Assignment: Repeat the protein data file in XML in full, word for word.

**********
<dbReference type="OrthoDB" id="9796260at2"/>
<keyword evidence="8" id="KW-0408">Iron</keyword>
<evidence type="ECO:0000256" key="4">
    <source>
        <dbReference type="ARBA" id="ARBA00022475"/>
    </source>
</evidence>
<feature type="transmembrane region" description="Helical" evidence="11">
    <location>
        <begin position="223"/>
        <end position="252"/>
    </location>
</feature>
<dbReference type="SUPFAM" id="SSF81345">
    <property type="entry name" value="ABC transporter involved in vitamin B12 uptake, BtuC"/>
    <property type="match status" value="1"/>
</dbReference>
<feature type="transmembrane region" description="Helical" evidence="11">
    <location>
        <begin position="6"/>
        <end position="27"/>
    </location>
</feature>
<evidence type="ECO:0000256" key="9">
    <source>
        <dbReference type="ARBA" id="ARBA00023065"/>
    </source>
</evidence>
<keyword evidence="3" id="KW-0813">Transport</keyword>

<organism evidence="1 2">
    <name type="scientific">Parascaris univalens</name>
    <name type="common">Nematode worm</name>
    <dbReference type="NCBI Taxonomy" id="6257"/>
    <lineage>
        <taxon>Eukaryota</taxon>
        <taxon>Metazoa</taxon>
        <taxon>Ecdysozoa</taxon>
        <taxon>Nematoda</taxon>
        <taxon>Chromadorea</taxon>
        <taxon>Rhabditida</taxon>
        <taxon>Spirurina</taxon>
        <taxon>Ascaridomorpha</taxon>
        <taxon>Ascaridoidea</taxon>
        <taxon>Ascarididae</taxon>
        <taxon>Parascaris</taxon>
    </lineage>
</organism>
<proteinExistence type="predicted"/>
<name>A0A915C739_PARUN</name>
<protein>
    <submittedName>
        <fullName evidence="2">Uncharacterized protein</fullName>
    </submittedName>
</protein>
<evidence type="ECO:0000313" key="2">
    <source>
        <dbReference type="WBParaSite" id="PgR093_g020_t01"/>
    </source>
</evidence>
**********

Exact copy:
<dbReference type="OrthoDB" id="9796260at2"/>
<keyword evidence="8" id="KW-0408">Iron</keyword>
<evidence type="ECO:0000256" key="4">
    <source>
        <dbReference type="ARBA" id="ARBA00022475"/>
    </source>
</evidence>
<feature type="transmembrane region" description="Helical" evidence="11">
    <location>
        <begin position="223"/>
        <end position="252"/>
    </location>
</feature>
<dbReference type="SUPFAM" id="SSF81345">
    <property type="entry name" value="ABC transporter involved in vitamin B12 uptake, BtuC"/>
    <property type="match status" value="1"/>
</dbReference>
<feature type="transmembrane region" description="Helical" evidence="11">
    <location>
        <begin position="6"/>
        <end position="27"/>
    </location>
</feature>
<evidence type="ECO:0000256" key="9">
    <source>
        <dbReference type="ARBA" id="ARBA00023065"/>
    </source>
</evidence>
<keyword evidence="3" id="KW-0813">Transport</keyword>

<organism evidence="1 2">
    <name type="scientific">Parascaris univalens</name>
    <name type="common">Nematode worm</name>
    <dbReference type="NCBI Taxonomy" id="6257"/>
    <lineage>
        <taxon>Eukaryota</taxon>
        <taxon>Metazoa</taxon>
        <taxon>Ecdysozoa</taxon>
        <taxon>Nematoda</taxon>
        <taxon>Chromadorea</taxon>
        <taxon>Rhabditida</taxon>
        <taxon>Spirurina</taxon>
        <taxon>Ascaridomorpha</taxon>
        <taxon>Ascaridoidea</taxon>
        <taxon>Ascarididae</taxon>
        <taxon>Parascaris</taxon>
    </lineage>
</organism>
<proteinExistence type="predicted"/>
<name>A0A915C739_PARUN</name>
<protein>
    <submittedName>
        <fullName evidence="2">Uncharacterized protein</fullName>
    </submittedName>
</protein>
<evidence type="ECO:0000313" key="2">
    <source>
        <dbReference type="WBParaSite" id="PgR093_g020_t01"/>
    </source>
</evidence>